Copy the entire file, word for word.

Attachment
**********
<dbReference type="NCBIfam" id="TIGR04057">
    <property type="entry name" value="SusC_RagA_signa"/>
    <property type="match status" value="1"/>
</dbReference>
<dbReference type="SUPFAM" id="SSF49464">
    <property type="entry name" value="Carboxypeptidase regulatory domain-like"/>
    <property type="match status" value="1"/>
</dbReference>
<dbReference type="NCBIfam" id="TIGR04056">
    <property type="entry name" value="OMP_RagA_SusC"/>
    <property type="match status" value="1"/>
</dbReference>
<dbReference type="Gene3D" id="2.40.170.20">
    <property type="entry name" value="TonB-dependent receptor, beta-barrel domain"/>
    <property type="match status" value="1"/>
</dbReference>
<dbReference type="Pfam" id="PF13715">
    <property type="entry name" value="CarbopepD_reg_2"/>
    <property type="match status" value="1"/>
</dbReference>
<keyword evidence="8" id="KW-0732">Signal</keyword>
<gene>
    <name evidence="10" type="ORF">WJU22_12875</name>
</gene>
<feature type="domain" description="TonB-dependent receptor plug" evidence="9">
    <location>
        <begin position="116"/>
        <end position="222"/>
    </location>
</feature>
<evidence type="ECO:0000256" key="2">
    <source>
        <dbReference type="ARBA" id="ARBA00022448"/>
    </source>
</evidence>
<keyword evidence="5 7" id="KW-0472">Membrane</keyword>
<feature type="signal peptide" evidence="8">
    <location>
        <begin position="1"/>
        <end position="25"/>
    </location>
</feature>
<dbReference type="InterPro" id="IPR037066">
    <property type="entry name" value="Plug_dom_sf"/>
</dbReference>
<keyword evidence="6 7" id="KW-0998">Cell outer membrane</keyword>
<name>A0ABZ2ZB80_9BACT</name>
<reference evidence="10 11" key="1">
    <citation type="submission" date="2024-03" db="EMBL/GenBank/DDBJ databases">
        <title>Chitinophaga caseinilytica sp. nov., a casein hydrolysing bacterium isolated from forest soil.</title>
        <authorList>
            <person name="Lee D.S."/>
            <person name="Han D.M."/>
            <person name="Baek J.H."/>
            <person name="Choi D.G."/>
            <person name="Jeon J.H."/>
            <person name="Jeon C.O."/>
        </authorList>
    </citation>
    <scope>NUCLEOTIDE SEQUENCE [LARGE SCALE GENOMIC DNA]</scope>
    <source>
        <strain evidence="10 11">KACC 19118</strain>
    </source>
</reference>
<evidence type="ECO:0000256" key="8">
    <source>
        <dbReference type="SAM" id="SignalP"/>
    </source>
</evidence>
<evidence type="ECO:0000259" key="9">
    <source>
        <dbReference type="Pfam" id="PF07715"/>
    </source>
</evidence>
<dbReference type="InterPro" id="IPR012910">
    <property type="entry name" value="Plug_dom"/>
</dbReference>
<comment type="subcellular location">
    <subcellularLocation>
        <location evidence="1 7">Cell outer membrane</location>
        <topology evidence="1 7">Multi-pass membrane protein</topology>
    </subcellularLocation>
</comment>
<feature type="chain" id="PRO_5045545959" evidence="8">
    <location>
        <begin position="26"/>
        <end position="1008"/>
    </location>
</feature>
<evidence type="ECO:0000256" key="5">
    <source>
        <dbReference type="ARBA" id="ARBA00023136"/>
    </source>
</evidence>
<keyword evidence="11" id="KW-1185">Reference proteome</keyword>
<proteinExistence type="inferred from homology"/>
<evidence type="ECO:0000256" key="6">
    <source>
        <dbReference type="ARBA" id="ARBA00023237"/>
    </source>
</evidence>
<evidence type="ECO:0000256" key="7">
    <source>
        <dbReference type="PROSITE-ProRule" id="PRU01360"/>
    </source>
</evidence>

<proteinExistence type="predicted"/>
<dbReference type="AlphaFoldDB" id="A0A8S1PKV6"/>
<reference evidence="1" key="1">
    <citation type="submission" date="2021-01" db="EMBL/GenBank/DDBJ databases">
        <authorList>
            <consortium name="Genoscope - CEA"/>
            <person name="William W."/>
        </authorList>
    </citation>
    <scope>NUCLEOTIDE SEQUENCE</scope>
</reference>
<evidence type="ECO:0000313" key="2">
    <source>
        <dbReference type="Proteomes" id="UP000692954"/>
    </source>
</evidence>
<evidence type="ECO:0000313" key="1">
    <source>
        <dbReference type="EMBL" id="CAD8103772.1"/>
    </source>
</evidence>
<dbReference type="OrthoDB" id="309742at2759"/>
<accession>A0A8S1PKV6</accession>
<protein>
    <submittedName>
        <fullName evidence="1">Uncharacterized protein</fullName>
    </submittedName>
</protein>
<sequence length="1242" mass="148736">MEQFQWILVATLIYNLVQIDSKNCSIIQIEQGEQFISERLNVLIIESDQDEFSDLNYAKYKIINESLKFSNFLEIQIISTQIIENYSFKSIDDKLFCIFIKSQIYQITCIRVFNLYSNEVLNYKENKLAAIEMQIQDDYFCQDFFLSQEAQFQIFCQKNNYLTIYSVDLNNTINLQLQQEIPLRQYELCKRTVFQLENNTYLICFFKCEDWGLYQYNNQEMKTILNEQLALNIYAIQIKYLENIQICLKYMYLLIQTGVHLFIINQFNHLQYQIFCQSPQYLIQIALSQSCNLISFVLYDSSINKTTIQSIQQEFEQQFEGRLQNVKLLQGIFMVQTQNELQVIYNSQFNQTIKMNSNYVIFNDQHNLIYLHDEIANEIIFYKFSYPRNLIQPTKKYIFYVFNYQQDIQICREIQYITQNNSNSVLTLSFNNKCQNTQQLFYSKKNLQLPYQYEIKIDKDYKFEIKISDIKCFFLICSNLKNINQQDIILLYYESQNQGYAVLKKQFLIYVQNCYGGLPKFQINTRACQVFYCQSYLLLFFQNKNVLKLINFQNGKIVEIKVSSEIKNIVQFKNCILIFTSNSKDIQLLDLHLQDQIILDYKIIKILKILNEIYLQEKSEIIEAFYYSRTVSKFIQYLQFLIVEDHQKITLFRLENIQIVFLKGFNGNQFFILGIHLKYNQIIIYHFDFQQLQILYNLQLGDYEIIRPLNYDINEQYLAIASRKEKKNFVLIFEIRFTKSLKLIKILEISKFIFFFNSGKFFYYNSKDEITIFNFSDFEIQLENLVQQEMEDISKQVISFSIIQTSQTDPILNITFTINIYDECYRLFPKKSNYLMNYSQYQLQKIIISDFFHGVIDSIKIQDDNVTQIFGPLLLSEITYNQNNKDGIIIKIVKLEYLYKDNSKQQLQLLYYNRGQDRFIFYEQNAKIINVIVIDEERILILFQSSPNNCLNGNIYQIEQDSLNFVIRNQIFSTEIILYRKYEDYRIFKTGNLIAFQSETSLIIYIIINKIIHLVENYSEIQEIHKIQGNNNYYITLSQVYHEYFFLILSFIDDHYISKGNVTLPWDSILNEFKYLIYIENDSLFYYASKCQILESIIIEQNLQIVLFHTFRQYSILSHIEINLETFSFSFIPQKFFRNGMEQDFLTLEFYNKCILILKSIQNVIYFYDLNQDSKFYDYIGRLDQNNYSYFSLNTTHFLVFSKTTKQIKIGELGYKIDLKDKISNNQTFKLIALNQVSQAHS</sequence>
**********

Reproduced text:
<dbReference type="NCBIfam" id="TIGR04057">
    <property type="entry name" value="SusC_RagA_signa"/>
    <property type="match status" value="1"/>
</dbReference>
<dbReference type="SUPFAM" id="SSF49464">
    <property type="entry name" value="Carboxypeptidase regulatory domain-like"/>
    <property type="match status" value="1"/>
</dbReference>
<dbReference type="NCBIfam" id="TIGR04056">
    <property type="entry name" value="OMP_RagA_SusC"/>
    <property type="match status" value="1"/>
</dbReference>
<dbReference type="Gene3D" id="2.40.170.20">
    <property type="entry name" value="TonB-dependent receptor, beta-barrel domain"/>
    <property type="match status" value="1"/>
</dbReference>
<dbReference type="Pfam" id="PF13715">
    <property type="entry name" value="CarbopepD_reg_2"/>
    <property type="match status" value="1"/>
</dbReference>
<keyword evidence="8" id="KW-0732">Signal</keyword>
<gene>
    <name evidence="10" type="ORF">WJU22_12875</name>
</gene>
<feature type="domain" description="TonB-dependent receptor plug" evidence="9">
    <location>
        <begin position="116"/>
        <end position="222"/>
    </location>
</feature>
<evidence type="ECO:0000256" key="2">
    <source>
        <dbReference type="ARBA" id="ARBA00022448"/>
    </source>
</evidence>
<keyword evidence="5 7" id="KW-0472">Membrane</keyword>
<feature type="signal peptide" evidence="8">
    <location>
        <begin position="1"/>
        <end position="25"/>
    </location>
</feature>
<dbReference type="InterPro" id="IPR037066">
    <property type="entry name" value="Plug_dom_sf"/>
</dbReference>
<keyword evidence="6 7" id="KW-0998">Cell outer membrane</keyword>
<name>A0ABZ2ZB80_9BACT</name>
<reference evidence="10 11" key="1">
    <citation type="submission" date="2024-03" db="EMBL/GenBank/DDBJ databases">
        <title>Chitinophaga caseinilytica sp. nov., a casein hydrolysing bacterium isolated from forest soil.</title>
        <authorList>
            <person name="Lee D.S."/>
            <person name="Han D.M."/>
            <person name="Baek J.H."/>
            <person name="Choi D.G."/>
            <person name="Jeon J.H."/>
            <person name="Jeon C.O."/>
        </authorList>
    </citation>
    <scope>NUCLEOTIDE SEQUENCE [LARGE SCALE GENOMIC DNA]</scope>
    <source>
        <strain evidence="10 11">KACC 19118</strain>
    </source>
</reference>
<evidence type="ECO:0000256" key="8">
    <source>
        <dbReference type="SAM" id="SignalP"/>
    </source>
</evidence>
<evidence type="ECO:0000259" key="9">
    <source>
        <dbReference type="Pfam" id="PF07715"/>
    </source>
</evidence>
<dbReference type="InterPro" id="IPR012910">
    <property type="entry name" value="Plug_dom"/>
</dbReference>
<comment type="subcellular location">
    <subcellularLocation>
        <location evidence="1 7">Cell outer membrane</location>
        <topology evidence="1 7">Multi-pass membrane protein</topology>
    </subcellularLocation>
</comment>
<feature type="chain" id="PRO_5045545959" evidence="8">
    <location>
        <begin position="26"/>
        <end position="1008"/>
    </location>
</feature>
<evidence type="ECO:0000256" key="5">
    <source>
        <dbReference type="ARBA" id="ARBA00023136"/>
    </source>
</evidence>
<keyword evidence="11" id="KW-1185">Reference proteome</keyword>
<proteinExistence type="inferred from homology"/>
<evidence type="ECO:0000256" key="6">
    <source>
        <dbReference type="ARBA" id="ARBA00023237"/>
    </source>
</evidence>
<evidence type="ECO:0000256" key="7">
    <source>
        <dbReference type="PROSITE-ProRule" id="PRU01360"/>
    </source>
</evidence>

<proteinExistence type="predicted"/>
<dbReference type="AlphaFoldDB" id="A0A8S1PKV6"/>
<reference evidence="1" key="1">
    <citation type="submission" date="2021-01" db="EMBL/GenBank/DDBJ databases">
        <authorList>
            <consortium name="Genoscope - CEA"/>
            <person name="William W."/>
        </authorList>
    </citation>
    <scope>NUCLEOTIDE SEQUENCE</scope>
</reference>
<evidence type="ECO:0000313" key="2">
    <source>
        <dbReference type="Proteomes" id="UP000692954"/>
    </source>
</evidence>
<evidence type="ECO:0000313" key="1">
    <source>
        <dbReference type="EMBL" id="CAD8103772.1"/>
    </source>
</evidence>
<dbReference type="OrthoDB" id="309742at2759"/>
<accession>A0A8S1PKV6</accession>
<protein>
    <submittedName>
        <fullName evidence="1">Uncharacterized protein</fullName>
    </submittedName>
</protein>
<sequence length="1242" mass="148736">MEQFQWILVATLIYNLVQIDSKNCSIIQIEQGEQFISERLNVLIIESDQDEFSDLNYAKYKIINESLKFSNFLEIQIISTQIIENYSFKSIDDKLFCIFIKSQIYQITCIRVFNLYSNEVLNYKENKLAAIEMQIQDDYFCQDFFLSQEAQFQIFCQKNNYLTIYSVDLNNTINLQLQQEIPLRQYELCKRTVFQLENNTYLICFFKCEDWGLYQYNNQEMKTILNEQLALNIYAIQIKYLENIQICLKYMYLLIQTGVHLFIINQFNHLQYQIFCQSPQYLIQIALSQSCNLISFVLYDSSINKTTIQSIQQEFEQQFEGRLQNVKLLQGIFMVQTQNELQVIYNSQFNQTIKMNSNYVIFNDQHNLIYLHDEIANEIIFYKFSYPRNLIQPTKKYIFYVFNYQQDIQICREIQYITQNNSNSVLTLSFNNKCQNTQQLFYSKKNLQLPYQYEIKIDKDYKFEIKISDIKCFFLICSNLKNINQQDIILLYYESQNQGYAVLKKQFLIYVQNCYGGLPKFQINTRACQVFYCQSYLLLFFQNKNVLKLINFQNGKIVEIKVSSEIKNIVQFKNCILIFTSNSKDIQLLDLHLQDQIILDYKIIKILKILNEIYLQEKSEIIEAFYYSRTVSKFIQYLQFLIVEDHQKITLFRLENIQIVFLKGFNGNQFFILGIHLKYNQIIIYHFDFQQLQILYNLQLGDYEIIRPLNYDINEQYLAIASRKEKKNFVLIFEIRFTKSLKLIKILEISKFIFFFNSGKFFYYNSKDEITIFNFSDFEIQLENLVQQEMEDISKQVISFSIIQTSQTDPILNITFTINIYDECYRLFPKKSNYLMNYSQYQLQKIIISDFFHGVIDSIKIQDDNVTQIFGPLLLSEITYNQNNKDGIIIKIVKLEYLYKDNSKQQLQLLYYNRGQDRFIFYEQNAKIINVIVIDEERILILFQSSPNNCLNGNIYQIEQDSLNFVIRNQIFSTEIILYRKYEDYRIFKTGNLIAFQSETSLIIYIIINKIIHLVENYSEIQEIHKIQGNNNYYITLSQVYHEYFFLILSFIDDHYISKGNVTLPWDSILNEFKYLIYIENDSLFYYASKCQILESIIIEQNLQIVLFHTFRQYSILSHIEINLETFSFSFIPQKFFRNGMEQDFLTLEFYNKCILILKSIQNVIYFYDLNQDSKFYDYIGRLDQNNYSYFSLNTTHFLVFSKTTKQIKIGELGYKIDLKDKISNNQTFKLIALNQVSQAHS</sequence>